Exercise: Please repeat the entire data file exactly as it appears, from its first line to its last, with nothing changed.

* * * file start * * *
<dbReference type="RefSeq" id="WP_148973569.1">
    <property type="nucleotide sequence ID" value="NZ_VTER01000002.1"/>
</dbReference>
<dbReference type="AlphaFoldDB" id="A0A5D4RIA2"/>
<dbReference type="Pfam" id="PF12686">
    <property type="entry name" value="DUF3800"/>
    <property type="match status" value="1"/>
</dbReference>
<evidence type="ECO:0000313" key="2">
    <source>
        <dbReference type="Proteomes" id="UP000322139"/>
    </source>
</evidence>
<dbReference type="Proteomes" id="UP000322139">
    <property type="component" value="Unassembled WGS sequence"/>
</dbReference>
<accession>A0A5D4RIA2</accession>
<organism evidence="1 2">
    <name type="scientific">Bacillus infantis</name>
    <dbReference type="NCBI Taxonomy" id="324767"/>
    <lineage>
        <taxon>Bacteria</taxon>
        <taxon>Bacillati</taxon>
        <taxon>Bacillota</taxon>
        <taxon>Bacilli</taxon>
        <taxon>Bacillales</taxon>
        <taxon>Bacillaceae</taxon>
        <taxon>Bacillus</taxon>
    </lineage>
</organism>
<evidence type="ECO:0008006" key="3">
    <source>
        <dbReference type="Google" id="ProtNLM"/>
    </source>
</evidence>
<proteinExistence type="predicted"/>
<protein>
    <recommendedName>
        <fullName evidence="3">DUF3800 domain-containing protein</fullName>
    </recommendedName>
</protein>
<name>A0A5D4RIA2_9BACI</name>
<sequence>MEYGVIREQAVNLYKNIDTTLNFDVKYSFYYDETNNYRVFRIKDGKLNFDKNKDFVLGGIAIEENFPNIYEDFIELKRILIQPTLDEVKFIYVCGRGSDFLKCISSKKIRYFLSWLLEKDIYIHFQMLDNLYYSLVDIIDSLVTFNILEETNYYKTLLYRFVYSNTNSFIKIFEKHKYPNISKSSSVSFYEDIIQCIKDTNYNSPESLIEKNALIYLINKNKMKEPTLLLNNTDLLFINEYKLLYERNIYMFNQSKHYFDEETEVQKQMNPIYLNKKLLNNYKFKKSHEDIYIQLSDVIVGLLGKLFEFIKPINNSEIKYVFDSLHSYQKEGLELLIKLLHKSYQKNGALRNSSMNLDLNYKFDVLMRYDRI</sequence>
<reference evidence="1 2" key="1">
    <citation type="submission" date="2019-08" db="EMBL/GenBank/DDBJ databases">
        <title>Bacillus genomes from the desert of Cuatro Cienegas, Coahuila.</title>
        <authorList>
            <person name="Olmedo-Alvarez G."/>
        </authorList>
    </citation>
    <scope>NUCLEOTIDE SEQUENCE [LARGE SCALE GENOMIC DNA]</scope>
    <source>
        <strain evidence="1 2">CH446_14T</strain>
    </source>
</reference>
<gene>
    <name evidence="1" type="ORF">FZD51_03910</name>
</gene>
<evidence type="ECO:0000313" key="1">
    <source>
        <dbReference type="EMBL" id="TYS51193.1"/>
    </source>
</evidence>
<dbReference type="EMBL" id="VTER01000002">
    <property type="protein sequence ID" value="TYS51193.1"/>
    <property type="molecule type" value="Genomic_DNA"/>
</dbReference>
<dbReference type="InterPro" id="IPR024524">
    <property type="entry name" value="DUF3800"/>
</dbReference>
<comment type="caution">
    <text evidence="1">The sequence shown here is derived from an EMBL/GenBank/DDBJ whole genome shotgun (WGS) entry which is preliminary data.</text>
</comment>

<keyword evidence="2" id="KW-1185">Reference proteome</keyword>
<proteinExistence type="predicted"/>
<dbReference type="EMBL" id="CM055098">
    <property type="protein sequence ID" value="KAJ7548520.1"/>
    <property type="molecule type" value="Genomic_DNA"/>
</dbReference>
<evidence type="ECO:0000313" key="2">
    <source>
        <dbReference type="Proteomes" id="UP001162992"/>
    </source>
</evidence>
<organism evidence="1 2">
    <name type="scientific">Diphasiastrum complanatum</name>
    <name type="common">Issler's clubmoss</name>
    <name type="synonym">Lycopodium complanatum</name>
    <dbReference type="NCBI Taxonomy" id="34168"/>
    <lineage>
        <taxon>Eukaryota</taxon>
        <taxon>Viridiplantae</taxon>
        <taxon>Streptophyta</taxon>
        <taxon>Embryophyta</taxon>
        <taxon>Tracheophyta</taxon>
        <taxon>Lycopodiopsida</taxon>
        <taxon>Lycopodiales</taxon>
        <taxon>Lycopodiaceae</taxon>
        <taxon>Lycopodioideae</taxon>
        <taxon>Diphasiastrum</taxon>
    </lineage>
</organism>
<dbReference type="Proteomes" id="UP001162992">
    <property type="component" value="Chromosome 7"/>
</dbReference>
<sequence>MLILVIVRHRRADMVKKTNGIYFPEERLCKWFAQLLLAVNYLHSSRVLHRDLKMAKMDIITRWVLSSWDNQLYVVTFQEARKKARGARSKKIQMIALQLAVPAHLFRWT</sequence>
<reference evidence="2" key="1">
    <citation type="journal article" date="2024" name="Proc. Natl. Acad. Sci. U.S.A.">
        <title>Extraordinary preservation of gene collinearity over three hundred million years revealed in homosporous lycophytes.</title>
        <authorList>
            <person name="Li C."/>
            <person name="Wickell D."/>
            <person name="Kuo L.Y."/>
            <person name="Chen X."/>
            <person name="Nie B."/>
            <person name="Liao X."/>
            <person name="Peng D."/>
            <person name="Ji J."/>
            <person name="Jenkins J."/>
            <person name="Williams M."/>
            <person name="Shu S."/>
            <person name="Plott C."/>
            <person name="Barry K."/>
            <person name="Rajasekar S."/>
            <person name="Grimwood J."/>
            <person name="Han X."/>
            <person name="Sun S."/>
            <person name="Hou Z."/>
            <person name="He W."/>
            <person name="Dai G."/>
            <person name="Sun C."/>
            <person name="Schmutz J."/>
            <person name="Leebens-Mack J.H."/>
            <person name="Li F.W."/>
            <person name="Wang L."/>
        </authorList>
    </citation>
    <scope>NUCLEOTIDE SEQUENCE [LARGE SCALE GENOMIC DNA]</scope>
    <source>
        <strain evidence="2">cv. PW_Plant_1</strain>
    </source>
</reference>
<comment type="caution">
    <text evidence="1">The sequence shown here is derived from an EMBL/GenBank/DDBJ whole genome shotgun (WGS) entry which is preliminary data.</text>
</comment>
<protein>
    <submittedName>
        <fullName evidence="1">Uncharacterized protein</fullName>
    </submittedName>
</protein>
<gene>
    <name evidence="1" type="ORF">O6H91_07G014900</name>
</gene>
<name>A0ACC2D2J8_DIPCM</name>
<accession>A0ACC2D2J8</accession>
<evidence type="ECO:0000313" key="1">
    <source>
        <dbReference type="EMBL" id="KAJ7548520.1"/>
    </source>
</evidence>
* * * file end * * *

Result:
<dbReference type="RefSeq" id="WP_148973569.1">
    <property type="nucleotide sequence ID" value="NZ_VTER01000002.1"/>
</dbReference>
<dbReference type="AlphaFoldDB" id="A0A5D4RIA2"/>
<dbReference type="Pfam" id="PF12686">
    <property type="entry name" value="DUF3800"/>
    <property type="match status" value="1"/>
</dbReference>
<evidence type="ECO:0000313" key="2">
    <source>
        <dbReference type="Proteomes" id="UP000322139"/>
    </source>
</evidence>
<dbReference type="Proteomes" id="UP000322139">
    <property type="component" value="Unassembled WGS sequence"/>
</dbReference>
<accession>A0A5D4RIA2</accession>
<organism evidence="1 2">
    <name type="scientific">Bacillus infantis</name>
    <dbReference type="NCBI Taxonomy" id="324767"/>
    <lineage>
        <taxon>Bacteria</taxon>
        <taxon>Bacillati</taxon>
        <taxon>Bacillota</taxon>
        <taxon>Bacilli</taxon>
        <taxon>Bacillales</taxon>
        <taxon>Bacillaceae</taxon>
        <taxon>Bacillus</taxon>
    </lineage>
</organism>
<evidence type="ECO:0008006" key="3">
    <source>
        <dbReference type="Google" id="ProtNLM"/>
    </source>
</evidence>
<proteinExistence type="predicted"/>
<protein>
    <recommendedName>
        <fullName evidence="3">DUF3800 domain-containing protein</fullName>
    </recommendedName>
</protein>
<name>A0A5D4RIA2_9BACI</name>
<sequence>MEYGVIREQAVNLYKNIDTTLNFDVKYSFYYDETNNYRVFRIKDGKLNFDKNKDFVLGGIAIEENFPNIYEDFIELKRILIQPTLDEVKFIYVCGRGSDFLKCISSKKIRYFLSWLLEKDIYIHFQMLDNLYYSLVDIIDSLVTFNILEETNYYKTLLYRFVYSNTNSFIKIFEKHKYPNISKSSSVSFYEDIIQCIKDTNYNSPESLIEKNALIYLINKNKMKEPTLLLNNTDLLFINEYKLLYERNIYMFNQSKHYFDEETEVQKQMNPIYLNKKLLNNYKFKKSHEDIYIQLSDVIVGLLGKLFEFIKPINNSEIKYVFDSLHSYQKEGLELLIKLLHKSYQKNGALRNSSMNLDLNYKFDVLMRYDRI</sequence>
<reference evidence="1 2" key="1">
    <citation type="submission" date="2019-08" db="EMBL/GenBank/DDBJ databases">
        <title>Bacillus genomes from the desert of Cuatro Cienegas, Coahuila.</title>
        <authorList>
            <person name="Olmedo-Alvarez G."/>
        </authorList>
    </citation>
    <scope>NUCLEOTIDE SEQUENCE [LARGE SCALE GENOMIC DNA]</scope>
    <source>
        <strain evidence="1 2">CH446_14T</strain>
    </source>
</reference>
<gene>
    <name evidence="1" type="ORF">FZD51_03910</name>
</gene>
<evidence type="ECO:0000313" key="1">
    <source>
        <dbReference type="EMBL" id="TYS51193.1"/>
    </source>
</evidence>
<dbReference type="EMBL" id="VTER01000002">
    <property type="protein sequence ID" value="TYS51193.1"/>
    <property type="molecule type" value="Genomic_DNA"/>
</dbReference>
<dbReference type="InterPro" id="IPR024524">
    <property type="entry name" value="DUF3800"/>
</dbReference>
<comment type="caution">
    <text evidence="1">The sequence shown here is derived from an EMBL/GenBank/DDBJ whole genome shotgun (WGS) entry which is preliminary data.</text>
</comment>

<keyword evidence="2" id="KW-1185">Reference proteome</keyword>
<proteinExistence type="predicted"/>
<dbReference type="EMBL" id="CM055098">
    <property type="protein sequence ID" value="KAJ7548520.1"/>
    <property type="molecule type" value="Genomic_DNA"/>
</dbReference>
<evidence type="ECO:0000313" key="2">
    <source>
        <dbReference type="Proteomes" id="UP001162992"/>
    </source>
</evidence>
<organism evidence="1 2">
    <name type="scientific">Diphasiastrum complanatum</name>
    <name type="common">Issler's clubmoss</name>
    <name type="synonym">Lycopodium complanatum</name>
    <dbReference type="NCBI Taxonomy" id="34168"/>
    <lineage>
        <taxon>Eukaryota</taxon>
        <taxon>Viridiplantae</taxon>
        <taxon>Streptophyta</taxon>
        <taxon>Embryophyta</taxon>
        <taxon>Tracheophyta</taxon>
        <taxon>Lycopodiopsida</taxon>
        <taxon>Lycopodiales</taxon>
        <taxon>Lycopodiaceae</taxon>
        <taxon>Lycopodioideae</taxon>
        <taxon>Diphasiastrum</taxon>
    </lineage>
</organism>
<dbReference type="Proteomes" id="UP001162992">
    <property type="component" value="Chromosome 7"/>
</dbReference>
<sequence>MLILVIVRHRRADMVKKTNGIYFPEERLCKWFAQLLLAVNYLHSSRVLHRDLKMAKMDIITRWVLSSWDNQLYVVTFQEARKKARGARSKKIQMIALQLAVPAHLFRWT</sequence>
<reference evidence="2" key="1">
    <citation type="journal article" date="2024" name="Proc. Natl. Acad. Sci. U.S.A.">
        <title>Extraordinary preservation of gene collinearity over three hundred million years revealed in homosporous lycophytes.</title>
        <authorList>
            <person name="Li C."/>
            <person name="Wickell D."/>
            <person name="Kuo L.Y."/>
            <person name="Chen X."/>
            <person name="Nie B."/>
            <person name="Liao X."/>
            <person name="Peng D."/>
            <person name="Ji J."/>
            <person name="Jenkins J."/>
            <person name="Williams M."/>
            <person name="Shu S."/>
            <person name="Plott C."/>
            <person name="Barry K."/>
            <person name="Rajasekar S."/>
            <person name="Grimwood J."/>
            <person name="Han X."/>
            <person name="Sun S."/>
            <person name="Hou Z."/>
            <person name="He W."/>
            <person name="Dai G."/>
            <person name="Sun C."/>
            <person name="Schmutz J."/>
            <person name="Leebens-Mack J.H."/>
            <person name="Li F.W."/>
            <person name="Wang L."/>
        </authorList>
    </citation>
    <scope>NUCLEOTIDE SEQUENCE [LARGE SCALE GENOMIC DNA]</scope>
    <source>
        <strain evidence="2">cv. PW_Plant_1</strain>
    </source>
</reference>
<comment type="caution">
    <text evidence="1">The sequence shown here is derived from an EMBL/GenBank/DDBJ whole genome shotgun (WGS) entry which is preliminary data.</text>
</comment>
<protein>
    <submittedName>
        <fullName evidence="1">Uncharacterized protein</fullName>
    </submittedName>
</protein>
<gene>
    <name evidence="1" type="ORF">O6H91_07G014900</name>
</gene>
<name>A0ACC2D2J8_DIPCM</name>
<accession>A0ACC2D2J8</accession>
<evidence type="ECO:0000313" key="1">
    <source>
        <dbReference type="EMBL" id="KAJ7548520.1"/>
    </source>
</evidence>